Double layer theories like that of Gouy-Chapman give the electrostatic potential $\ \phi\ $ in solution. For a symmetrical electrolyte and small potential drops $\ \phi\left(x=0\right)-\phi\left(x\rightarrow\infty\right)=\phi_0-0\ \text V=\phi_0$, the theory gives $$ \phi=\phi_0\exp\left(-\kappa x\right) $$ where $x$ is measured from the electrode/solution interface into the bulk solution. As $\kappa$ is very large $\left(\sim10^{-9}\frac{1}{\text m}\right)$, the electric field $$ E=-\frac{\text{d}\phi}{\text{d}x}=-\kappa\phi_0\exp\left(-\kappa x\right) $$ falls to a constant value (0 V in this example) very quickly.

In the equations for the transport of ions in diluted solutions, the migration flux of species $j$ is $$ J_{\text {j,migr}}=-z_ju_jFc_j\frac{\text{d}\phi}{\text{d}x} $$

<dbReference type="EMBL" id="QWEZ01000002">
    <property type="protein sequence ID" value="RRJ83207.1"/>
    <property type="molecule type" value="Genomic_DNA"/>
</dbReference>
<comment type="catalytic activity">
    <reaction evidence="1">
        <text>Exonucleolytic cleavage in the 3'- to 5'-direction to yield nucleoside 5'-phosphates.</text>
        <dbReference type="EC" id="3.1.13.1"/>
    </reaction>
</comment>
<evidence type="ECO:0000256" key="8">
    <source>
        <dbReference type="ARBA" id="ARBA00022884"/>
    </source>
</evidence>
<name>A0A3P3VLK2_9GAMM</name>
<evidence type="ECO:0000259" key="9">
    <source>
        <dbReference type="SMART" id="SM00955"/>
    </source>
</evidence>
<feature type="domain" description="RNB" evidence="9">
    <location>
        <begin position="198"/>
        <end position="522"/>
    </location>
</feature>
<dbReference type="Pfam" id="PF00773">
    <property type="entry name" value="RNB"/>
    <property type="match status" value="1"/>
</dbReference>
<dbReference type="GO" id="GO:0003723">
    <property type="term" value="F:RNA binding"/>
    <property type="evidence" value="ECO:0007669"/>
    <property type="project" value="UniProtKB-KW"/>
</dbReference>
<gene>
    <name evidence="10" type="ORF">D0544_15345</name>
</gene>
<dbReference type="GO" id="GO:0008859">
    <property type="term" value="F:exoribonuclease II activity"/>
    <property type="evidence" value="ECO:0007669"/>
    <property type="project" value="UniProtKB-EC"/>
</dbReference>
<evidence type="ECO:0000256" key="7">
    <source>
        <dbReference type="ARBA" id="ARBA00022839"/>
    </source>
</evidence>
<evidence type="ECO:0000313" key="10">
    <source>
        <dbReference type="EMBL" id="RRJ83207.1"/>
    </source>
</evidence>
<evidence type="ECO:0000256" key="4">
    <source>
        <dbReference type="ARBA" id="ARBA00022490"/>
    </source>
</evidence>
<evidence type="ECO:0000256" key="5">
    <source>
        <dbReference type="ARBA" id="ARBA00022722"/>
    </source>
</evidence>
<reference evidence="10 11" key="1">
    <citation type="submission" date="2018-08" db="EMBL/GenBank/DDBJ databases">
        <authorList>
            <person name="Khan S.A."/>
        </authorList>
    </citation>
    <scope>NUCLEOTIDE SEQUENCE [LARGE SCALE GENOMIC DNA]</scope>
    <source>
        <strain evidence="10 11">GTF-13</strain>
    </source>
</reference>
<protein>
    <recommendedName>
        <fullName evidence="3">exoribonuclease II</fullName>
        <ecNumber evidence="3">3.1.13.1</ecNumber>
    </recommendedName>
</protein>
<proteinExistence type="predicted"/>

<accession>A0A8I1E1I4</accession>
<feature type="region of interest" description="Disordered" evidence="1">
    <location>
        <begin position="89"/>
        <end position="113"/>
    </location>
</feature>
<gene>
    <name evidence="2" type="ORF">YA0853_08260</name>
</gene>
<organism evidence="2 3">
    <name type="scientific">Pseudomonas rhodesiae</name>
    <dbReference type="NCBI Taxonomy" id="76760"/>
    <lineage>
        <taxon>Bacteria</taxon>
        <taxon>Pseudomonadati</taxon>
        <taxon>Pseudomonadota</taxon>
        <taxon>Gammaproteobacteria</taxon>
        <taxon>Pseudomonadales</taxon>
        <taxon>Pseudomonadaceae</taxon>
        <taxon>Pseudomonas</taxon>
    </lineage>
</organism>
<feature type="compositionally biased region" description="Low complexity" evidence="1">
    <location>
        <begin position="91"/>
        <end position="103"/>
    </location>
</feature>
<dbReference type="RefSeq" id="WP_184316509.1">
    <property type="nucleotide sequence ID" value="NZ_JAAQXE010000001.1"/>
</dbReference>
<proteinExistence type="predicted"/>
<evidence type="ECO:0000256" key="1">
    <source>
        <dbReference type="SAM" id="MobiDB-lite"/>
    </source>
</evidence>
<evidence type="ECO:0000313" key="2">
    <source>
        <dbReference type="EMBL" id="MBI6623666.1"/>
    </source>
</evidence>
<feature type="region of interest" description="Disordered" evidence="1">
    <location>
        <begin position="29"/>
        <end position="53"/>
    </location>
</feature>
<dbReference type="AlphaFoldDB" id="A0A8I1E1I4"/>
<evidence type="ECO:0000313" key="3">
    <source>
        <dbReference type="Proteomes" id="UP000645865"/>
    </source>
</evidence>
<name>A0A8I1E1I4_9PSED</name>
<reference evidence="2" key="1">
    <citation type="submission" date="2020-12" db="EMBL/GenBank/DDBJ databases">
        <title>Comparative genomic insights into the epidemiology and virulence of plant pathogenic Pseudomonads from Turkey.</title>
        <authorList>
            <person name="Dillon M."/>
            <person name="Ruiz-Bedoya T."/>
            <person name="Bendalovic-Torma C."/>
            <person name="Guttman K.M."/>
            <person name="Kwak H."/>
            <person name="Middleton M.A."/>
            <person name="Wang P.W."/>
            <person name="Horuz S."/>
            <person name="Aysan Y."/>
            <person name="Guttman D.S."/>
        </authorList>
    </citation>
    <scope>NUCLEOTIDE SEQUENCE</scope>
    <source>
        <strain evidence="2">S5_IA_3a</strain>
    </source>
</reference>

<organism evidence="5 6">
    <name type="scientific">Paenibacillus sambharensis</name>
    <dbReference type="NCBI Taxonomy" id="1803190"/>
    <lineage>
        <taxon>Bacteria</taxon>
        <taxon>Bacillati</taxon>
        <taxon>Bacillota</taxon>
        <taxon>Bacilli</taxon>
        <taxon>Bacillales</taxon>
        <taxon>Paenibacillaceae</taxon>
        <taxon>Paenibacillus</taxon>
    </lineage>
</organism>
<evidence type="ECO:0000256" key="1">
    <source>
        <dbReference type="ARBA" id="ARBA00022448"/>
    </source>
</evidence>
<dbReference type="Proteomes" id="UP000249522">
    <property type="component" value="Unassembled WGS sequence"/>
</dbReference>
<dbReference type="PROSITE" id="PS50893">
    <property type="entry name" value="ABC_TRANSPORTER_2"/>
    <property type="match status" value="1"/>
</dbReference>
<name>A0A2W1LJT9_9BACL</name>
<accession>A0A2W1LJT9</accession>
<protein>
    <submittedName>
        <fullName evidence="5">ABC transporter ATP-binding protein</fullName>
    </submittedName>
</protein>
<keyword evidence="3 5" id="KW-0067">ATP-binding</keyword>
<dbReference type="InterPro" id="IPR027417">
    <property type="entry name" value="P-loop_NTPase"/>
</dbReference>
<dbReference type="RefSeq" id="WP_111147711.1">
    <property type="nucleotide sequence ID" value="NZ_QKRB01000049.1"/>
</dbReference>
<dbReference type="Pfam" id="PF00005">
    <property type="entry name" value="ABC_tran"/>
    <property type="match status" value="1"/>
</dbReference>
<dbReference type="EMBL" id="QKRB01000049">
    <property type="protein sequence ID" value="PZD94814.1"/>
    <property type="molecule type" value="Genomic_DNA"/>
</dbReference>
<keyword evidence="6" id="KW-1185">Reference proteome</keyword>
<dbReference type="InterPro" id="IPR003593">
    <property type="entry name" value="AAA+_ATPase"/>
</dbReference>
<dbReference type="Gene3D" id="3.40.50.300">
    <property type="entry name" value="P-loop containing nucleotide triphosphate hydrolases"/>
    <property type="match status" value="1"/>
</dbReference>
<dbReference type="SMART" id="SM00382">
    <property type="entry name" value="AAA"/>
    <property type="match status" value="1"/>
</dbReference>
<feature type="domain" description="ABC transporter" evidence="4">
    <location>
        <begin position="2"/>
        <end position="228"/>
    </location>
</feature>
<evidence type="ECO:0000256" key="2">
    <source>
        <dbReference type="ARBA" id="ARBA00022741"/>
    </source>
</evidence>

As the flux is proportional to $E$ it must be zero everywhere in solution according to Gouy-Chapman. But in every book about electrochemistry migration is said to contribute to the flux $J_j$ of species $j$ except when $c_j$ is much more smaller than the concentrations of other species. But why should there be migration in a macroscopic cell at all? In double layer theories ions gather near the electrode surface and compensate the charge on the metal, so there should be no electric field in solution. Isn't this what the equation for $\phi$ above says?

Or are there two different types of "electrostatic potentials" in solution: One associated with the double layer theories and one associated with transport? $$ \phi_{\text{Gouy-Chapman}}\neq\phi_{\text{Migration}} $$

If this is the case: How are both potentials related to each other (and why do books always use the same symbol for both)?


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